Amilestone Rodgers and Hammerstein musical that's as timely today as when it was first staged comes to Drury Lane this spring.
"South Pacific" is a Rodgers and Hammerstein musical adapted from the Pulitzer Prize-winning novel "Tales From the South Pacific" by James Michener. It is being directed at Drury Lane by Victor Malana Maog.
Performances are at 1:30 p.m. Wednesdays, 1:30 and 8 p.m. Thursdays, 8 p.m Fridays, 5 and 8:30 p.m. Saturdays and 2 and 6 p.m. Sundays April 5 to June 17.
"South Pacific" is about an American nurse named Nellie Forbush (Samantha Hill) stationed on a South Pacific island during World War II. She falls in love with Emile De Becque (Bob Cuccioli), a middle-aged French plantation owner, but has serious misgivings upon learning he's the father of two mixed-race children.
This is Maog's first time working with the show.
"I first met the play on cassette tapes when I was a little kid," he said. "Early on I saw the movie and the first live stage production was a community theater version I think I saw in high school. And of course I found it atrocious and boring."
He eventually had a change of heart.
"When I got beyond the beautiful music and the dance numbers of the cassette tapes, the old-school enchantment, and I reached a certain level of personal maturity and personal interest, I started to see the themes that were actually in the play," he said. "This thing I thought was a happy, singing, dancing musical started to speak to me in a way that I couldn't have understood as a young child. I also started to understand the bravery of Rodgers and Hammerstein in presenting this work in 1949."
The songs were on the radio and they were the hits of the day but there was a lot of criticism around the messaging of that song, "You Have to Be Carefully Taught" that asks the audience to think about the way that they were raised and their own biases, he said.
"When it toured in the '50s there were lawmakers in Georgia who didn't want that song in the play, who didn't believe in the concept of half-breeds," he said. "So even though it was incredibly popular to have all these songs played through on every radio station … there were people who didn't want to have anything to do with this musical."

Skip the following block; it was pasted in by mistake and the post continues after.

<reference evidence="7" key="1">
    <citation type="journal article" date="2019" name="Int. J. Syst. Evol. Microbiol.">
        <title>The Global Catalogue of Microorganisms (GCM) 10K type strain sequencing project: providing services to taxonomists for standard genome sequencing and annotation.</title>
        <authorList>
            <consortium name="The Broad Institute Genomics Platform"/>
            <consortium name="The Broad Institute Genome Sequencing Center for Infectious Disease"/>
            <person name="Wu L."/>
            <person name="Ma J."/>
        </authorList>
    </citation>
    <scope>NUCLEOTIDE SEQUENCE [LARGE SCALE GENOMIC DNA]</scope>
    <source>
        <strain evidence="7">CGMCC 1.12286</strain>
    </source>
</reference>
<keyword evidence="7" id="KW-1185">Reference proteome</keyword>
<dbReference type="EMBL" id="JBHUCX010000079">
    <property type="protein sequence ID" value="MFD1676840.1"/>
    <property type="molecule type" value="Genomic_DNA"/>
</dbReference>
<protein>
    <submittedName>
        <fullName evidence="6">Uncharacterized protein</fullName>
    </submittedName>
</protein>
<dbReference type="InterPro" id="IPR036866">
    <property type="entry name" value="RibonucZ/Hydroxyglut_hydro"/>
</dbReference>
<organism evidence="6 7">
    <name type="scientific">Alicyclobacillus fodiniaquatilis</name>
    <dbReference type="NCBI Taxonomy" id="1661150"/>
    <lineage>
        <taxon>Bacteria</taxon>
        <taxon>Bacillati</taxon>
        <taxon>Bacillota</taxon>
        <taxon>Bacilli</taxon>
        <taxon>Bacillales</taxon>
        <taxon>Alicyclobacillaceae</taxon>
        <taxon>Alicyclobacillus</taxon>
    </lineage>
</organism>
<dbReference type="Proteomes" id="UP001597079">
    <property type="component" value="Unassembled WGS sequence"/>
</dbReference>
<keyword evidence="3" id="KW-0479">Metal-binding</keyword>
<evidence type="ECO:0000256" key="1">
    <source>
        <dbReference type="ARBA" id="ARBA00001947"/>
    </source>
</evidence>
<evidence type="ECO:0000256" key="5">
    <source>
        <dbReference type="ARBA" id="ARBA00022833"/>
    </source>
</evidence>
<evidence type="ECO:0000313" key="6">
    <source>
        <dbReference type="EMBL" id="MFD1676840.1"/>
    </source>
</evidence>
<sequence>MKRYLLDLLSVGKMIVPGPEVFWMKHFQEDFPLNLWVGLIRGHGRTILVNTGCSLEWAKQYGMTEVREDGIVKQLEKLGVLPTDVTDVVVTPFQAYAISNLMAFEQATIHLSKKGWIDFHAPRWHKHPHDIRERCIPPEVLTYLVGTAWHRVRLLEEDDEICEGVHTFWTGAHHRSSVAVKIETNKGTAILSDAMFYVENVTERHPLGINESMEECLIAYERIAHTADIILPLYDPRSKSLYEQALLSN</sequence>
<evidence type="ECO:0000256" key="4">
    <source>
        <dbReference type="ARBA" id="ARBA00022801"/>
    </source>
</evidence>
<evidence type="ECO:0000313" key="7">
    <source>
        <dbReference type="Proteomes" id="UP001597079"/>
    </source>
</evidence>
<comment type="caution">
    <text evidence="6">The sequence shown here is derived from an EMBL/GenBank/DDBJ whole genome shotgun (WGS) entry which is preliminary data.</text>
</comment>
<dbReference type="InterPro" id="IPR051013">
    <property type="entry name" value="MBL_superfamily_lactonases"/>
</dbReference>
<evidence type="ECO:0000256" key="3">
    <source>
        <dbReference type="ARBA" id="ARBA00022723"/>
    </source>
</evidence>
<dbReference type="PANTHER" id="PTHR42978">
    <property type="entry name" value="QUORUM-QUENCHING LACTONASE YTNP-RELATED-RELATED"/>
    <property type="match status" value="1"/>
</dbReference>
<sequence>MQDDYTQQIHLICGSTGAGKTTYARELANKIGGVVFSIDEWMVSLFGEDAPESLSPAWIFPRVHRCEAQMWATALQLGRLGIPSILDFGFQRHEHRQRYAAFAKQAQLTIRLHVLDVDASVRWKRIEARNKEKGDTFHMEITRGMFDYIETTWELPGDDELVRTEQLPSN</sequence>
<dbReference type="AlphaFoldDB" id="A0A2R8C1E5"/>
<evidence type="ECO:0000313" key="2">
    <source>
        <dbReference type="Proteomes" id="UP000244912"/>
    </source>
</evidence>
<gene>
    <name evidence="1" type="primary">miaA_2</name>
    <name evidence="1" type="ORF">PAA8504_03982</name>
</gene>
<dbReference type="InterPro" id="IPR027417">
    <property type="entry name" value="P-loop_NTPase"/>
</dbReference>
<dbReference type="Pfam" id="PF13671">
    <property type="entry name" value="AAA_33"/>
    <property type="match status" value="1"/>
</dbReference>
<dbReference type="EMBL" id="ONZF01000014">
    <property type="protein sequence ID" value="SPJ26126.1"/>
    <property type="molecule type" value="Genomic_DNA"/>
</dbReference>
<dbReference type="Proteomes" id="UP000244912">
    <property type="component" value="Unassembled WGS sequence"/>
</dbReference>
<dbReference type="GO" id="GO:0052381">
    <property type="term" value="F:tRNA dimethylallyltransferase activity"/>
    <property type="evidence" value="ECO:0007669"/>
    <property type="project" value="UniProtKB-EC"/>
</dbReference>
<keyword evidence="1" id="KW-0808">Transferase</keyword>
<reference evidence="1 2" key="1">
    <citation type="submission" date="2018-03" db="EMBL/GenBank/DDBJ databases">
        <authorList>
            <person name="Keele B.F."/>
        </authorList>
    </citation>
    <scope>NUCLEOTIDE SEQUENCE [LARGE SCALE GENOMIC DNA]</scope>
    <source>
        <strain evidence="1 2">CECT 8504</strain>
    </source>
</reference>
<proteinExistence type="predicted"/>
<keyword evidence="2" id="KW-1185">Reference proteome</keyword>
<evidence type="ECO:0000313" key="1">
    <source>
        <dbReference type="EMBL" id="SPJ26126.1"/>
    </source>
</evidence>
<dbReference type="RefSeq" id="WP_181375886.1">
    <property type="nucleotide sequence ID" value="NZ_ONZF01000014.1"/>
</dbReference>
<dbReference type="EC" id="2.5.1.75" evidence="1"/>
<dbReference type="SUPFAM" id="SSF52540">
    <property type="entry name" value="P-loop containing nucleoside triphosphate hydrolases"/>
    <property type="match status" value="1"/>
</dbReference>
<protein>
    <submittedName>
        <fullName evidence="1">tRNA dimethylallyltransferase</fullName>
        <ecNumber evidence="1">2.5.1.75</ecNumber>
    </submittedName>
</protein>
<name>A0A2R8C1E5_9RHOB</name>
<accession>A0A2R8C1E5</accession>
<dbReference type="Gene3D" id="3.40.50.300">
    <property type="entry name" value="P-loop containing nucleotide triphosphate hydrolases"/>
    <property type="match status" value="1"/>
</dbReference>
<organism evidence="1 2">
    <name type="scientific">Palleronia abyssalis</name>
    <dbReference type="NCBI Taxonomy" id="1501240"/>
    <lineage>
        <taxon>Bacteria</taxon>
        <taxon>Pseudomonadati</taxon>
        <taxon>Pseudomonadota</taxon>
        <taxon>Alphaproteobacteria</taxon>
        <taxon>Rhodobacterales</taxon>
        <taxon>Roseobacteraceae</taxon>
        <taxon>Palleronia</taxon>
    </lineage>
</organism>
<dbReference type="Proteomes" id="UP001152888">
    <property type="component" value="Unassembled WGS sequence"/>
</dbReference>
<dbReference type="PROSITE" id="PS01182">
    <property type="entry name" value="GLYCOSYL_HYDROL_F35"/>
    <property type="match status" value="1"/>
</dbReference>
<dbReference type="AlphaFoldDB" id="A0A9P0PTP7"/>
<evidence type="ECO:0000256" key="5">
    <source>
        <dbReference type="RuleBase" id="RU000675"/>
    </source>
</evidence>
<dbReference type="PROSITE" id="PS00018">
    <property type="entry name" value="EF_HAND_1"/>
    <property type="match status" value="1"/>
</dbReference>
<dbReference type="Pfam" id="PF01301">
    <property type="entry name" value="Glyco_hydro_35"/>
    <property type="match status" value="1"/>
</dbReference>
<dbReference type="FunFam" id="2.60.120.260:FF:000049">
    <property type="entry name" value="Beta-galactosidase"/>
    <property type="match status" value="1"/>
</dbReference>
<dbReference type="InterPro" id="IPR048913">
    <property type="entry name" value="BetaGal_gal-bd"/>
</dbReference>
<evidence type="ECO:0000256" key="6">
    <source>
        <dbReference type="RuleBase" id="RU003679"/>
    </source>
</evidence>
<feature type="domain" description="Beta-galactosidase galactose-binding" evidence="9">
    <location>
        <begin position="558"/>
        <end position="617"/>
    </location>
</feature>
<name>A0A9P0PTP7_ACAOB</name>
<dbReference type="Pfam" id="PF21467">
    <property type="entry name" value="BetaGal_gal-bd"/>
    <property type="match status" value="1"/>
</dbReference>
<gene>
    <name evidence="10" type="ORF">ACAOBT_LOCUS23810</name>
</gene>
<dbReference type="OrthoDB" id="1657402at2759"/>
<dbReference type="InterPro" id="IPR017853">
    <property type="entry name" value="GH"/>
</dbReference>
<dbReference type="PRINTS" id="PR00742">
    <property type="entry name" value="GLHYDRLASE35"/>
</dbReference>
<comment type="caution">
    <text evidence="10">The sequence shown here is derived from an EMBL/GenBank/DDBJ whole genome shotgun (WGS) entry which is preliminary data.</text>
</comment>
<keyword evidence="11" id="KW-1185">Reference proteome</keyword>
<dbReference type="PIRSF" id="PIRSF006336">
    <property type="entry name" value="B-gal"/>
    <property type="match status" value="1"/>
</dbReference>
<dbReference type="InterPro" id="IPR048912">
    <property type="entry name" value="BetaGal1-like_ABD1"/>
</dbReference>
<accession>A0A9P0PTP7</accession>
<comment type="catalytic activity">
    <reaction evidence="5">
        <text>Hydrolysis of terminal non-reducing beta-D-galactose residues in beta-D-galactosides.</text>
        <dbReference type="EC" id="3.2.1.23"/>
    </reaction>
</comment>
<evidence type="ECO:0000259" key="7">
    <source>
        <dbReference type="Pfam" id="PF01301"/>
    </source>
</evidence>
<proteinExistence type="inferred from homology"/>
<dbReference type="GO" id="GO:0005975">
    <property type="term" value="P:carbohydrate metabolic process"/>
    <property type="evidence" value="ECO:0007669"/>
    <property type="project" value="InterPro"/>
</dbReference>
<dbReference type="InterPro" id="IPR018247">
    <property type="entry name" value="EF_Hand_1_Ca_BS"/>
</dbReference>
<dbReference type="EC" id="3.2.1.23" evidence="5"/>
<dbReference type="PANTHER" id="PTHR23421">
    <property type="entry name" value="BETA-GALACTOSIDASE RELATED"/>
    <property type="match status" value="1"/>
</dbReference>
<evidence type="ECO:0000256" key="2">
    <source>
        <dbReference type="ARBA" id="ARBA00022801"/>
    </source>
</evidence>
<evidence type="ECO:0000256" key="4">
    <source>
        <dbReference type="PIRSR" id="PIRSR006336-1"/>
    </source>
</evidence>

He's asked his young cast to thoroughly research the time period and the events of the day.
"One of the things I think is most important is that even though this is a fictional musical, based on a fictional book, the men and women that we are portraying is 100 percent real," he said. "People really died. People really fell in love and people have really risked things across time. It's sort of the complexities of the human being during war time. Those are the details we're trying to honor and have sympathy for."
During auditions, he was looking for actors who could certainly sing the famous songs and dance the dances, but people who weren't afraid to be in a creation process, he said.
"We're discovering 'South Pacific,' meaning I want the cast to really tap into their humanity and not just put on a show but try to create an investigation and immersion in the world of the play, and also understand their own place and ideas of brotherhood, patriotism, where we are in our own blind spots and prejudices," he said. "That's a special sort of actor who can actually take a deep dive into the seams of the play. I was looking for a very special type of artist who could not only perform the entertainment but go into the deep psychological and emotional life. And I found them."
The cast includes a group of "very special people," he said, that have come together to create something magical, he said.
"We're hoping to create such a detailed story that can only be seen in Chicago," he said. "I've already heard people are traveling to come see this production because of so many elements. From the casting of Bob Cuccioli and Samantha Hill to having Otis Sallid, who is one of the most well-known choreographers in the industry, both in Hollywood and Broadway circles — he created 'Smoky Joe's Cafe' —that it's a really interesting and dynamic mix of folks who have come together to put on this Drury Lane 'South Pacific.' It's a very rare combination of folks."
Not only does he think the message of "South Pacific" still rings true today, he thinks it's the reason to do the play.
"This 1949 musical seems very alive today. It's like the ghosts of the past are telling us something about our current state of 2018," he said. "I wish personally that the themes of this play or the circumstances of the play were obsolete. But if you look around all sorts of corners of the newspaper we're still dealing with a certain type of bigotry, we're still dealing with a certain sense of 'us and them,' and I do hope when people watch the play, I hope they understand that in 1949, this musical came to be that told us how we can chose love over our own prejudices. I find it incredibly relevant still."
He hopes audiences will find the play and have a meaningful time, he said.
"I think the audiences will absolutely fall in love with the romance of the piece. I think they will also be taken by the bravery of the writing and also the well-tailored performances of the actors," he said. "I hope to sweep them away into the South Pacific but also, in our time onstage, let them feel all the feelings that the musical challenges them to feel."
Annie Alleman is a freelance reporter for Pioneer Press.
When: April 5-June 17
Where: Drury Lane Theatre, 100 Drury Lane, Oakbrook Terrace
Information: 630-530-0111; www.drurylanetheatre.com